The purpose of financial statement is to provide reliable information about the financial position, results and relevant changes in financial performance of a company or business. Listed companies use financial statements as one of the major medium of communication with their equity shareholders and public at large.
When these financial statements are released, they can have large impacts on the business and on the investors of the company. Therefore, it is critical for the companies to ensure that the information the statements present is correct. Financial statements can have a drastic effect on the stock price of a company. Sophisticated investors look at the financial statements when making investment decisions though the ignorant ones do not. Hence, they are slaughtered.
Financial statements can also have an impact on how easy it is for a business to get financing. If a company is trying to take out a business loan, the lender will typically want to look at the financial statements of that company. Financial statements also have impact on new investors. When a company issues new shares of Stock, it will most likely distribute financial statements to potential investors. Low earnings numbers could negatively impact the number of investors willing to put money into the company. In some cases, financial statements can even affect other businesses. For example, a leading company in a particular industry releasing financial statements can influence that industry as a whole. This was witnessed recently in the Nigeria banking sector. Bank stocks started nose diving after First Bank Nigeria made a negative pre earnings announcement.
Shareholders of a company, both existing and potential, will want to know how effectively the Directors are performing their stewardship function. Investment decisions depend on expectations of the benefits of the investment, which in turn depend on expectations of future growth and product demand. Expectations of future growth are based on information that includes earnings per share, dividends per share, leverage, and liquidity. Thus, the financial Statements are considered very important to shareholders.
Some authors such as Ugwumba(2010), have however argued that in developing economies, shareholders of corporate Firms do not seem to pay particular attention to financial statements in their investment decisions but rather on other extraneous variables such as the frequency and regularity of dividend payment and market price per share . This poor valuation has made investor to constantly lose value at the altar of bad investment choices as companies who understand the empirical naivety of an average investor uses such to profit and remain in business. Some studies such as Auerbach and Hassett (2006, 2007) have even suggested that some companies go as far as borrowing to pay dividend creating what is known as “Dividend puzzle”.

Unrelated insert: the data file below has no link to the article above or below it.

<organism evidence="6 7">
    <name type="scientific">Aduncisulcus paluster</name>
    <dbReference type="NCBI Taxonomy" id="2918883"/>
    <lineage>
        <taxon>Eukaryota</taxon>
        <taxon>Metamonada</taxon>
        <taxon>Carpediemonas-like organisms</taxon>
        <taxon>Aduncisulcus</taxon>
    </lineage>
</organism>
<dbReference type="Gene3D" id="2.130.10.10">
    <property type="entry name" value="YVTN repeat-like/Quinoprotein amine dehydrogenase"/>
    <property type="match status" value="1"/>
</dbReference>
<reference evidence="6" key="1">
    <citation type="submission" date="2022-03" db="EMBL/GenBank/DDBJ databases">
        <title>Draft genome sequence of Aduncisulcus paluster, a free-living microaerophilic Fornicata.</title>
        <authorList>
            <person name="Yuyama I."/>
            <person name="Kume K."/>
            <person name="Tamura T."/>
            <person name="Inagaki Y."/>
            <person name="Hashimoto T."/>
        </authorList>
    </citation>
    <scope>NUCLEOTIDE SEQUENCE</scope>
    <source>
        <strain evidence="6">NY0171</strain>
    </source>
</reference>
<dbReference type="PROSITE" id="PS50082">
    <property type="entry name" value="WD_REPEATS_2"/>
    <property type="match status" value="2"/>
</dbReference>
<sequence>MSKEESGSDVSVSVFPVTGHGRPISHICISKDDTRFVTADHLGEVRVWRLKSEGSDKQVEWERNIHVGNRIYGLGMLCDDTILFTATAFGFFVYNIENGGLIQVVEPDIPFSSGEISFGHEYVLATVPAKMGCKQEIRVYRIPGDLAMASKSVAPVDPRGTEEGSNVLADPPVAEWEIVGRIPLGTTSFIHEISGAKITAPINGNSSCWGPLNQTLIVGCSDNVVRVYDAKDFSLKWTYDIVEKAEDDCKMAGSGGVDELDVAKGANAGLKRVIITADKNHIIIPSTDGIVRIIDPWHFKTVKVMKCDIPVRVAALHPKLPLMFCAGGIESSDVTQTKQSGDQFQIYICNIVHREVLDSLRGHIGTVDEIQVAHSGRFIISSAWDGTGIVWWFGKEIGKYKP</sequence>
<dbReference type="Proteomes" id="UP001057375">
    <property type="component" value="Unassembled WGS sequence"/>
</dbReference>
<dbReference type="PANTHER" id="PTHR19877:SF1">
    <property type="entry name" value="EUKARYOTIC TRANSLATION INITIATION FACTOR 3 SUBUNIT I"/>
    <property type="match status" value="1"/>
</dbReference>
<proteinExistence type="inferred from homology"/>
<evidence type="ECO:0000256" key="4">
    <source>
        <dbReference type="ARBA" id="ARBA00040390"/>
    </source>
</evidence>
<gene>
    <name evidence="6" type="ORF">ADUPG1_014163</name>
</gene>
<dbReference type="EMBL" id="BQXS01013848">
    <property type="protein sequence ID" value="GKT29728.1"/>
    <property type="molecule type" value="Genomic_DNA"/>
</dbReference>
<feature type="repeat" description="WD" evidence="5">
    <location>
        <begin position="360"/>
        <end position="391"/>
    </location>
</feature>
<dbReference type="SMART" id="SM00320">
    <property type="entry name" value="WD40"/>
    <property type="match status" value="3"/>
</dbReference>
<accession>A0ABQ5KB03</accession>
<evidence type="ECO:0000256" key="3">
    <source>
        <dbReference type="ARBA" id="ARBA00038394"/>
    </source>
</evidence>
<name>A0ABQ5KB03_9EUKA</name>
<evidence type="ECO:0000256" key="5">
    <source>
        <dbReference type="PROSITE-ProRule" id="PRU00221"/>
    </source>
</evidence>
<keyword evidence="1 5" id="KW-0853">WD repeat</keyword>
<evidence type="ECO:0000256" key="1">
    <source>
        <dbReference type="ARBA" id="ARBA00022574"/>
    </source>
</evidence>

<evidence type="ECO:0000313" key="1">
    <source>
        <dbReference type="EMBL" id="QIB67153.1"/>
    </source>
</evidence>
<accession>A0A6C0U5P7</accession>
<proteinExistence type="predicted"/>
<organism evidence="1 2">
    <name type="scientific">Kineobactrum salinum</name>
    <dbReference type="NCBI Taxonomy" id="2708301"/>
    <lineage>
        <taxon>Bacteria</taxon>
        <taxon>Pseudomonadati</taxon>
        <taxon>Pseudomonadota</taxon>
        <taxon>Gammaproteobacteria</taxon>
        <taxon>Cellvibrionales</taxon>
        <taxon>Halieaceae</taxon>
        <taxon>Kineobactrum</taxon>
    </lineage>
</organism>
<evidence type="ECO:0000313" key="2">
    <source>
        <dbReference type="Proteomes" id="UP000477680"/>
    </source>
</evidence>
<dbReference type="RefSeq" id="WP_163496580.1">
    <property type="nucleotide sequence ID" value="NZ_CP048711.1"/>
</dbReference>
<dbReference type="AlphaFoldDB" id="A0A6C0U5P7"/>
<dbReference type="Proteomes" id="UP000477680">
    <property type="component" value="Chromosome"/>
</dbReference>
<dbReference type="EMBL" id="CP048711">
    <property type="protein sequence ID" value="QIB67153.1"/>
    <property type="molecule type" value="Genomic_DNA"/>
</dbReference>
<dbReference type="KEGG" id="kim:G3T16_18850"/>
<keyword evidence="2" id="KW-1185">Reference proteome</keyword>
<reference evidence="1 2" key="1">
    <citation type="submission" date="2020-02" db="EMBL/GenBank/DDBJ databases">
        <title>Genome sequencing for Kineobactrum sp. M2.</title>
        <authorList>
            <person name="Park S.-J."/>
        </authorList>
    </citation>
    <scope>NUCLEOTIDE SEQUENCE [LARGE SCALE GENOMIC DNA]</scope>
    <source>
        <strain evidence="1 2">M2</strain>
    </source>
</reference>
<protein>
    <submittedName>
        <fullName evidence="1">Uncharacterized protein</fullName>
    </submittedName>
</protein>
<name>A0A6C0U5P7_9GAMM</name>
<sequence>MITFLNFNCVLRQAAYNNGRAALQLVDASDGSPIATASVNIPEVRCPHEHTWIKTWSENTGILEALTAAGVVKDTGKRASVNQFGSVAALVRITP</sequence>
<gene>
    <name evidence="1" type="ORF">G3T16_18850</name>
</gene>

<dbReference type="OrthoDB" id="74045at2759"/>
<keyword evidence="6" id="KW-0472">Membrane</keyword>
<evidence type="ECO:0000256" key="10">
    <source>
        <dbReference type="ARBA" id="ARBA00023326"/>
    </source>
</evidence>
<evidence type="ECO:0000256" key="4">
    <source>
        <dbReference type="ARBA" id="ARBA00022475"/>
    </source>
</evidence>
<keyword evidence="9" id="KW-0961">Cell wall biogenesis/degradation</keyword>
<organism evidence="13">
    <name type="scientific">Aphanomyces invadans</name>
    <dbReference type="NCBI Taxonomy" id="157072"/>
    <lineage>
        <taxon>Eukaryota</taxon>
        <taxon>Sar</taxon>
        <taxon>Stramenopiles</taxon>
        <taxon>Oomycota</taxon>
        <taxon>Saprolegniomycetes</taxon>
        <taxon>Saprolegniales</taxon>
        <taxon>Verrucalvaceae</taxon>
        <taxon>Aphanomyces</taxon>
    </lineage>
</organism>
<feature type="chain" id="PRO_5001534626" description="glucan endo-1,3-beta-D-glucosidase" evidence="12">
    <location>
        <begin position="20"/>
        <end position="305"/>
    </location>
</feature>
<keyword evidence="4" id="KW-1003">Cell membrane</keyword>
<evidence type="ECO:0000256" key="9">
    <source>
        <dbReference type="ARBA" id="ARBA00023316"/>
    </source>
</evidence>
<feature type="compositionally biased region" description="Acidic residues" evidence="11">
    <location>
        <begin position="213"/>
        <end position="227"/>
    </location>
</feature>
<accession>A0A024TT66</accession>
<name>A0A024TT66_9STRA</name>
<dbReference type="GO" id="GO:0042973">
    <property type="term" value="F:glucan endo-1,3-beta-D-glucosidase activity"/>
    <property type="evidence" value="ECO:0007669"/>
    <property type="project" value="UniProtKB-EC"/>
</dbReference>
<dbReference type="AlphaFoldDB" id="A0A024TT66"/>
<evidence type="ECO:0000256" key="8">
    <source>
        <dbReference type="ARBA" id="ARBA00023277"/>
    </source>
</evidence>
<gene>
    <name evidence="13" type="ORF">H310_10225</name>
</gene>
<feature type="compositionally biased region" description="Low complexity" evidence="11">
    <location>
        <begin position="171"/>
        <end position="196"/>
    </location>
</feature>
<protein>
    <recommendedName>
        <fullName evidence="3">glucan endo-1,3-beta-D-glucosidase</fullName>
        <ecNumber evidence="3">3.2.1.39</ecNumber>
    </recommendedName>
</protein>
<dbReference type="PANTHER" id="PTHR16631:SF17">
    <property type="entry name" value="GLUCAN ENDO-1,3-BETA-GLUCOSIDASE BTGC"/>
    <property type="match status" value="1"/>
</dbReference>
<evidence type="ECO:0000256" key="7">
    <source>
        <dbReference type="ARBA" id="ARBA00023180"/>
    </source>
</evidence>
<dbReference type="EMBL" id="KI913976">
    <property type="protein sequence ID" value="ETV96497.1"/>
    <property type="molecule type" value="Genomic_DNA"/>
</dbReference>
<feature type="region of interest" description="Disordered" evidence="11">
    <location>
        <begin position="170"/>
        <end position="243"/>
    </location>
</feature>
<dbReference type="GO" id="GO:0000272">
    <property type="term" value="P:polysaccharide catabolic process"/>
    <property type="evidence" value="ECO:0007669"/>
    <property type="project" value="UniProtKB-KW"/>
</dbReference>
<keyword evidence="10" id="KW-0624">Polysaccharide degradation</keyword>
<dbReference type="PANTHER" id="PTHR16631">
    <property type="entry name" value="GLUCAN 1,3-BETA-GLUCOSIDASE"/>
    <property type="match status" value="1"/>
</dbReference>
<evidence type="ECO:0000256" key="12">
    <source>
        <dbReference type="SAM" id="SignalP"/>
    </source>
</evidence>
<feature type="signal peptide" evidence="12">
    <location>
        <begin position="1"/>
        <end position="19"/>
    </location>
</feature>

Shareholders are said to be quite keen with respect to the regularity of their (cash) dividend and, therefore, would usually react if there is an outright omission of dividend payment, or an announcement of dividend cut. To this effect, companies whose focus is to maximize shareholders wealth see the knowledge of how dividend change relates to the value of the company as a very important issue.
The following points should be noted:
- Profitability is over emphasized in the market which makes some firms to ‘massage’(when management intentionally alters their result to meet market expectations rather than reality) their profit to suit investor’s expectation. When your investment decision is solely based on profitability, you might be on a long ride to disappointment.
- Investors are dividend driven. Companies can go to any length just to let them have it, even if it requires them borrowing to do so. This agrees with Gordon’s bird-in-hand argument. Therefore, when picking stocks, look beyond the dividend stories. you might consider companies with high earnings per Share as such companies might be building their quality over time for better future rewards
- Mind the leverage level of a company. Always check its liquidity ratios to ensure that it’s safe and sound for the taking. Blindly investing in excessively leveraged companies might be a good recipe for disaster.
- Don’t go to the stock market if you don’t know how to swim the tides of the market. Invest in your financial education and master how to read numbers and know to play the game big.
- You must also have a strategy that appeals to your reality. Don’t follow what friends and families are telling you. Losing money and sometimes your life in the frenzy and excitement of the stock market is real for any investor who doesn’t understand the game and how to play to win and not just playing not to lose.
You must be ready, study, test and master the process and insure yourself with good strategies that can help improve your results. Nothing can be sadder than investing your hard earned money with huge ignorance and watch it all vanish in smoke.
AuerBach, A. and K. Hassett (2006). Dividend, Taxes and Firm Valuation: New Evidence, American Economic Review, May, 119-123.
Auerbach, J. Hines, and J. Slemrod,eds., Taxing Corporate Income in the 21st Century, 93 -126.
Ugwumba (2010), Empirical Investigation of the Information Content of Financial Statement and the
Effect of Shareholders’ Investment Decisions, Unpublished student project submitted to the
Department of Accounting, CABFM, Michael Okpara University of Agriculture, Umudike.